What does China's power-shift mean for metal producers, and other energy hogs?
Beijing's liberalization of China'' power markets, which allows producers to charge market prices to commercial and industrial customers, has significant consequences for energy-intensive industries, who previously were able to lock in fixed power costs.
What the policy change entails, which industries will be most affected, and what it means for China's economy is described below.
What's the latest China power policy change?
China said on Tuesday that it will allow coal-fired power plants to charge commercial and industrial customers market-driven electricity prices from Oct. 15, as a rising energy crisis prompted authorities to adopt their boldest power sector reform in decades.
Together, these measures should provide some relief to power generators who have been forced to curb production this year due to soaring operating losses due in part to coal-fired power prices fluctuating by up to 20% from base levels.
According to the state planner, some high energy consumers may face price increases that exceed the 20% increase in order to encourage greater energy use efficiency.
More than half of all commercial and industrial power users in China had some sort of fixed-price agreement with grid operators prior to the switch to 100% market pricing for industry, which marks a significant shift in the country's power landscape.
Residential and agricultural users, as well as public welfare initiatives, will continue to be charged fixed fees.
Warum has China made the shift?
Some 54% of China's power comes from thermal coal, and utilities have struggled to keep pace with post-pandemic demand for electricity this year as tighter safety checks at domestic coal mines restricted supplies as demand from industry and manufacturers increased.
Coal prices in China have surged dramatically, rising nearly 200 percent from a year ago, making it uneconomic for most power plants to produce electricity in recent months. read more
This cutback in coal-fired power in turn triggered power shortages in several parts of China, including major industrial centers on the east and south coasts, where much of the country's huge manufacturing industry is based. read more
Which industries have been hit by power restrictions?
During the recent power crisis, several industries, from chemical plants and cement producers to fertilizer makers and even shopping malls, have faced restrictions, putting service to households above business.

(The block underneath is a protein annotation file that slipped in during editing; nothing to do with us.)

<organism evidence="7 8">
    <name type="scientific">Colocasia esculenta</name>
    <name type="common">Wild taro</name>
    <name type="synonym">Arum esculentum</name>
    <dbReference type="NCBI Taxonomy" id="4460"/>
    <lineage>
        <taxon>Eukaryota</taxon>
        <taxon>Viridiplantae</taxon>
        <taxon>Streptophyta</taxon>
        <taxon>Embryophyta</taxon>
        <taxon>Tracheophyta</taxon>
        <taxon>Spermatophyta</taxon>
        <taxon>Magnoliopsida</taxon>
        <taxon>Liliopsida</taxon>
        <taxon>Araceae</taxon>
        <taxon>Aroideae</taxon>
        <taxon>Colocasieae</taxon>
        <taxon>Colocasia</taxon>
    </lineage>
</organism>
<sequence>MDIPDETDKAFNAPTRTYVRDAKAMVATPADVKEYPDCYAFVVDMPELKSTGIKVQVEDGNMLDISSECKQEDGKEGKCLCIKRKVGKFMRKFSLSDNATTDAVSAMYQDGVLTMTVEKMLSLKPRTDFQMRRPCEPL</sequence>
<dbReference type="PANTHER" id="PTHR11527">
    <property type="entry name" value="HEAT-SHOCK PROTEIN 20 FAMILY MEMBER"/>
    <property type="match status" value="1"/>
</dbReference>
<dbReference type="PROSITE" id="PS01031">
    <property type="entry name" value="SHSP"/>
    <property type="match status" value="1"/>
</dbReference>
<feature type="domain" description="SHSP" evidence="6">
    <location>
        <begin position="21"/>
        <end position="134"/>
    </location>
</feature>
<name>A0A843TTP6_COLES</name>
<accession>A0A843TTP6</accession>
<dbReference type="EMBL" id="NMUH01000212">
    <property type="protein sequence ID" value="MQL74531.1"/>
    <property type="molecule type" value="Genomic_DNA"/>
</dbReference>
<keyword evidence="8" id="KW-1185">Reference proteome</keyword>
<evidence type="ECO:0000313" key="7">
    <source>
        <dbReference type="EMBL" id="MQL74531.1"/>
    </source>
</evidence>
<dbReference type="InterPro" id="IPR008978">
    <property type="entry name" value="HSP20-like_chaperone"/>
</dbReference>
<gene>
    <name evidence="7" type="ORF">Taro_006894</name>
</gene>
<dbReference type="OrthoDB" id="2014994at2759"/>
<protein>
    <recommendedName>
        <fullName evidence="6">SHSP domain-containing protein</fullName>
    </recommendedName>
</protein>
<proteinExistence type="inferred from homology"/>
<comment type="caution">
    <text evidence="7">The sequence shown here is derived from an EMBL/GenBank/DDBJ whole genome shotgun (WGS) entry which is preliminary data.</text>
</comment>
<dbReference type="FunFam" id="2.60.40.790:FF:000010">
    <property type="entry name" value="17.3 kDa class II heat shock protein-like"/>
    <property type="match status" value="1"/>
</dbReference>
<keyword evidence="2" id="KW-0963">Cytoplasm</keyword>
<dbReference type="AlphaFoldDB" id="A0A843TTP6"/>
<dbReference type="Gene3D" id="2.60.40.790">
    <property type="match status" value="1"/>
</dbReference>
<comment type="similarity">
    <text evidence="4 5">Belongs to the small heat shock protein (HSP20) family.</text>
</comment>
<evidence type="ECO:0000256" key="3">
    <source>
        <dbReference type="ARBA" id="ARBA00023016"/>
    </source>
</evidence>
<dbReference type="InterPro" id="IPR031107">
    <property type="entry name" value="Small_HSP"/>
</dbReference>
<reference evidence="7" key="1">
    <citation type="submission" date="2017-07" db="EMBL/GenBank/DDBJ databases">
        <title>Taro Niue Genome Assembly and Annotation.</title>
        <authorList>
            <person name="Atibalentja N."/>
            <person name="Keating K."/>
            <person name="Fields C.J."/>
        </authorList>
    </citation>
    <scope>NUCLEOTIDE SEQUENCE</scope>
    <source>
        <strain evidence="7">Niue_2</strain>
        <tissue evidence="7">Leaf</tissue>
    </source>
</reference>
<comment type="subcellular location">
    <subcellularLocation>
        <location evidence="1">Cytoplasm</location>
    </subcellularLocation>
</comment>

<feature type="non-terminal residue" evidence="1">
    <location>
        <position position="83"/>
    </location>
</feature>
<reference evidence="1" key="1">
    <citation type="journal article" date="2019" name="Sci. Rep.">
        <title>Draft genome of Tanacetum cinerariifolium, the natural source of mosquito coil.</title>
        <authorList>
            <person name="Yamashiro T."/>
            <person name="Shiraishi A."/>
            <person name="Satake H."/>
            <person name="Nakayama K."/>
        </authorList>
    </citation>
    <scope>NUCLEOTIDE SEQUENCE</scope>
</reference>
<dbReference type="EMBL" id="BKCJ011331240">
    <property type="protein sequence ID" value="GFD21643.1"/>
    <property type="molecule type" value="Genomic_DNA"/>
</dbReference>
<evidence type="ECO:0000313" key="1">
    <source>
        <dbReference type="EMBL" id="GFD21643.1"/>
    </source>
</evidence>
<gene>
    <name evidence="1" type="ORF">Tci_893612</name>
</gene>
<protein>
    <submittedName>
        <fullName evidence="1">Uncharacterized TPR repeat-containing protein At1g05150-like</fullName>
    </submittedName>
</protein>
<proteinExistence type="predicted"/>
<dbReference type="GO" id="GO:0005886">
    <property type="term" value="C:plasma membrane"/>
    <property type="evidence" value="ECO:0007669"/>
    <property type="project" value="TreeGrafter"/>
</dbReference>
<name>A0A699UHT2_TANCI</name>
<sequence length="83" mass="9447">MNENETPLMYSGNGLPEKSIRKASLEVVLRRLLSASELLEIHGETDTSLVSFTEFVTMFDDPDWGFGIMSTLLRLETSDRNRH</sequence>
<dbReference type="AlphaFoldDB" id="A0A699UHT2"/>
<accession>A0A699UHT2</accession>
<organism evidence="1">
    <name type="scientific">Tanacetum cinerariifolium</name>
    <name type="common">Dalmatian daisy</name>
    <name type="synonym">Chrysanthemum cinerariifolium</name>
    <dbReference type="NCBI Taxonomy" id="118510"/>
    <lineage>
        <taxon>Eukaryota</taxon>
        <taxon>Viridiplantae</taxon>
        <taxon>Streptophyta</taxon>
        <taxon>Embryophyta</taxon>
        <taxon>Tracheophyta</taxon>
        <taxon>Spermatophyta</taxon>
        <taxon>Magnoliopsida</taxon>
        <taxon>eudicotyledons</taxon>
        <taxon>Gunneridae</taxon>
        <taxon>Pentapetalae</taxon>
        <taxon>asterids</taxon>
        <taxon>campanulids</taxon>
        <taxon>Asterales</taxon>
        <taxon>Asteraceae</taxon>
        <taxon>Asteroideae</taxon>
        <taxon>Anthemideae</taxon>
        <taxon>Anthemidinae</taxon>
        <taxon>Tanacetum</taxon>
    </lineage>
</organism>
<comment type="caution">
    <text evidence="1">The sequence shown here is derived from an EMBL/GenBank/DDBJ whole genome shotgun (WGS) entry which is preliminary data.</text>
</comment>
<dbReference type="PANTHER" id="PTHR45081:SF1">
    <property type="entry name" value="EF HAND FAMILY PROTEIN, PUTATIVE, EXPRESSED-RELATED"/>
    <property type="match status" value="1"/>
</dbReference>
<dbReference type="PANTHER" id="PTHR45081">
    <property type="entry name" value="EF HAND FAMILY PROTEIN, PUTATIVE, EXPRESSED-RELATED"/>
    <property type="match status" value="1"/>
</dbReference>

As generators pass on some rising costs to consumers and increase power supplies, power-hungry industries such as steel, aluminium, cement, and chemical producers are expected to face higher and more volatile power costs as past fixed-cost arrangements are replaced by market-based pricing.
How will the output of key metals be affected by this?
Analysts claim that China's world-leading steel industry may be forced to reduce output from electric arc furnaces (EAF), which account for approximately 15% of China' total steelmaking capacity.
Electric furnaces run on electricity and emit less emissions than traditional blast furnace combustion, but have a high power consumption.
"The general story is that steelmaking costs will rise, primarily for EAF. According to Li Wang, a senior steel analyst at consulting firm CRU, this could amount to about 4.5% of current rebar prices, which are currently at (5,860 yuan per tonne).
China is also limiting traditional steel production until mid-March next year to reduce smog, which may further dampen steel prices.
According to CRU analyst Ross Strachan, China is also the world's top producer of aluminium, but power shortages for the past several months have forced the production of 2.9 million tonnes of China'' incredibly energy-intensive aluminiun capacity to be cut.
That's already helped aluminium prices in China rise 50% this year, and any continued power-fuelled supply restraints should help the market.
"Aluminium prices are already at record highs, and these shifts on the primary input cost will only increase those high prices," said Paul Adkins, managing director of China-based aluminium consultancy AZ China.
"The downstream industry is already suffering from the combined effects of power shortages and high electricity prices, and this will only make matters worse."
What effect will higher costs have on the economy?
China's factory gate prices hit 13-year highs in August due to higher power and commodity prices, and may rise further as higher energy costs are passed on by utilities. read more
According to Ting Lu, Chief China Economist at Nomura in Hong Kong, "we estimate the new pricing scheme could raise power prices for non-agricultural businesses by about 10%, adding 0.4 percentage points to China's GDP deflator (the ratio of nominal GDP to real GDP) when rising power costs pass through to the rest of the economy."